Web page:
Earth's plants take up and release carbon dioxide each year in a seasonal cycle, a “breathing” pattern that apparently has deepened during the past 50 years.
The seasonal breathing pattern for terrestrial plants was vividly captured in a video NASA released this week, showing the rise and fall of CO2 levels as well as CO2's movement across the hemisphere over the course of 2006.
Now, two teams of researchers working independently suggest that across the northern hemisphere, farming is responsible for between 20 and 50 percent of the long-term increases in the amount of CO2 taken up during the growing season and in the amount given back during the dormant season.
Farming's influence has come not from large increases in acres planted but from enormous increases in farm productivity, the two teams note. According to one of the two studies, fertilizers, improved crop breeds, and better irrigation have been roughly twice as influential as the fertilizing effect of rising levels of CO2 in the atmosphere. Increased farm productivity also has been more influential than the longer growing seasons that have come with global warming.
The researchers say they are still trying to tease out the broader implications of their results. But at the least, the results reveal an under-appreciated human influence that isn't reflected in models that simulate the planet's carbon cycle, suggests Josh Gray, a researcher in Boston University's Department of Earth and Environment and the lead author of one of the two studies. Both are set to appear in Thursday's issue of the journal Nature.
The results also could change the way researchers interpret the increase in plant uptake and release of CO2.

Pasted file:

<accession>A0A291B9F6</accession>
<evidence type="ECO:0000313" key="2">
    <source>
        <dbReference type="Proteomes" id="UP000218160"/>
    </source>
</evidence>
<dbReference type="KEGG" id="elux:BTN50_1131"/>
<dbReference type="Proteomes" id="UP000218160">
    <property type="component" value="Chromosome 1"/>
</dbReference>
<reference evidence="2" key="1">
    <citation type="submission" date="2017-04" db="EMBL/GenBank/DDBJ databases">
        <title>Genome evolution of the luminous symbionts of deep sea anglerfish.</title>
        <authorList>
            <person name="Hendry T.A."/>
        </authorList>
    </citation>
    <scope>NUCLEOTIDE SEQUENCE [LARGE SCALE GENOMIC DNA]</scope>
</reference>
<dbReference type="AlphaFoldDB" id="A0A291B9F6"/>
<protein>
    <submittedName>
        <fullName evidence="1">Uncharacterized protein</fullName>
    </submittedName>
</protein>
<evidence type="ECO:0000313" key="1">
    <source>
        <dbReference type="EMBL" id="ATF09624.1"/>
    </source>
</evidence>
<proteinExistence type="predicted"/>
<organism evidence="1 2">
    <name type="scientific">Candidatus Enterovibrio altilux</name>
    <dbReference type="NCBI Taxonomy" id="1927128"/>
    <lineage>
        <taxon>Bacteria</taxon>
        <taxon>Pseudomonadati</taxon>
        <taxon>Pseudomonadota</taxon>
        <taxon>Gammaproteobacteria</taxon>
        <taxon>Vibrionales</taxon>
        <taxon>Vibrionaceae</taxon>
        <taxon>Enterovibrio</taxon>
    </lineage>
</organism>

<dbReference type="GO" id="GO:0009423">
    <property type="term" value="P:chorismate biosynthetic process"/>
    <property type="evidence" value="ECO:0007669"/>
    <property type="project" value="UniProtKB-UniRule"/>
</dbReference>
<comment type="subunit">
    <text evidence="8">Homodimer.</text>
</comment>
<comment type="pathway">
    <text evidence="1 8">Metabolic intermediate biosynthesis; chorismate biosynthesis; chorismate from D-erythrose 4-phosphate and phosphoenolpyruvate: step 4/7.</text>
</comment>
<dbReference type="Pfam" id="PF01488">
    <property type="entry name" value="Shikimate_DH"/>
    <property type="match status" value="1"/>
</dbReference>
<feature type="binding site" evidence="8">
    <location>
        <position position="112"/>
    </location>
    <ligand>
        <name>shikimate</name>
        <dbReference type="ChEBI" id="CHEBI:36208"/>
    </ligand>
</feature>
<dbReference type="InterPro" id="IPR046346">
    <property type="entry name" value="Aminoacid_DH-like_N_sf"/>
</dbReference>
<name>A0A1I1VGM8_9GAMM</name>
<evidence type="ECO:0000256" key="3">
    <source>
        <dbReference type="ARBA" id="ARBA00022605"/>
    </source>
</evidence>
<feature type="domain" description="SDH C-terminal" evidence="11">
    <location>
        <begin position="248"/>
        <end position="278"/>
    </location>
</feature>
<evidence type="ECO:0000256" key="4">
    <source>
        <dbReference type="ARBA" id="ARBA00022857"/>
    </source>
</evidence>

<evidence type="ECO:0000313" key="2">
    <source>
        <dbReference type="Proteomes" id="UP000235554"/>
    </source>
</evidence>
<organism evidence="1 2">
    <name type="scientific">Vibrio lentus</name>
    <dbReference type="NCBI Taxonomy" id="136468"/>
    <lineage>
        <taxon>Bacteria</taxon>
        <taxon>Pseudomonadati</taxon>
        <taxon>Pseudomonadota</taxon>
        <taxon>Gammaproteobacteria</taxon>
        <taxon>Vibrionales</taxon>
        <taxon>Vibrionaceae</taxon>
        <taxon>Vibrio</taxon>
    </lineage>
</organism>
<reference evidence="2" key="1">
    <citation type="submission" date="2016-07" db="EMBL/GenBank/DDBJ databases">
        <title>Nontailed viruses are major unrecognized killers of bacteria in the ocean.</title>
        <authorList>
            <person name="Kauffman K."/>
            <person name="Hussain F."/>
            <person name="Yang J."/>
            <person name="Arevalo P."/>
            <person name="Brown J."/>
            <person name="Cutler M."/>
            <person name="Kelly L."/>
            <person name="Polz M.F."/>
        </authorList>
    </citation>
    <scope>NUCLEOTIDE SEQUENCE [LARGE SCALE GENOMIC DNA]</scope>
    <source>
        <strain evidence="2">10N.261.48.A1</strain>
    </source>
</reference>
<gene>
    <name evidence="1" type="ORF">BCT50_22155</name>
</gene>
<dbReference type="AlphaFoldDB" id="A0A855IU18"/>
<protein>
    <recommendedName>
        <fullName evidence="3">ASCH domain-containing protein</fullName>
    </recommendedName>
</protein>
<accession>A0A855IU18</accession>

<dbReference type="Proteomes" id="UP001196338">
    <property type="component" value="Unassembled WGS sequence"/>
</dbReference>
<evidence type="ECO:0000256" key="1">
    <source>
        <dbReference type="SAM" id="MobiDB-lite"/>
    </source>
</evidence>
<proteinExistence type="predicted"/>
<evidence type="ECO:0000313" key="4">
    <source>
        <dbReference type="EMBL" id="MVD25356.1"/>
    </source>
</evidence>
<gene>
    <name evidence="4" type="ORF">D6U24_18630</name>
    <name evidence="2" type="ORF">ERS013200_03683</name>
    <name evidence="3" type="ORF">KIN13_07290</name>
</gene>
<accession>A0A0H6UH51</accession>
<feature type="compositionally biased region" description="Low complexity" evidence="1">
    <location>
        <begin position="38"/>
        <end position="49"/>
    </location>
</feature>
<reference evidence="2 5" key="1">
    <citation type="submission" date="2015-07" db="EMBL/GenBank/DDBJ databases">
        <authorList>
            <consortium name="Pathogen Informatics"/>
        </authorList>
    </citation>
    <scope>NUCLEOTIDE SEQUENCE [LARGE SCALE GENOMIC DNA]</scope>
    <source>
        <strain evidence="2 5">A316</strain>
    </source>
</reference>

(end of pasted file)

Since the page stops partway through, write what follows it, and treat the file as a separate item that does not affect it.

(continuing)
Last year, a research team led by scientists from the Scripps Institution of Oceanography in La Jolla, Calif., reported the general trend in CO2 exchanges between plants and the atmosphere. They attributed the larger fluctuations to increases in the size of forests and the trees they contain, to increases in the proportion of young, fast-growing species in forests that had been heavily logged or hit by fire, as well as to changes in the distribution of plant species as trees and shrubs have migrated north as the climate has changed.
They noted that the increase in deep breathing they saw – between 30 and 60 percent since 1960 – was more intense than terrestrial ecosystem models indicated it should be. This has led the models to underestimate the “widespread ecological changes" that have taken place during the past 50 years and leave models vulnerable to under-predicting future changes, the team notes.
If the two studies' results hold up to further scrutiny, they could imply that the current generation models are closer to being correct, since a significant component of the increase in plants' deep breathing initially attributed to forests is due to farming.
Both teams were struck by the CO2 exchange trend noted in the 2013 study. Members wondered about the role farming might play.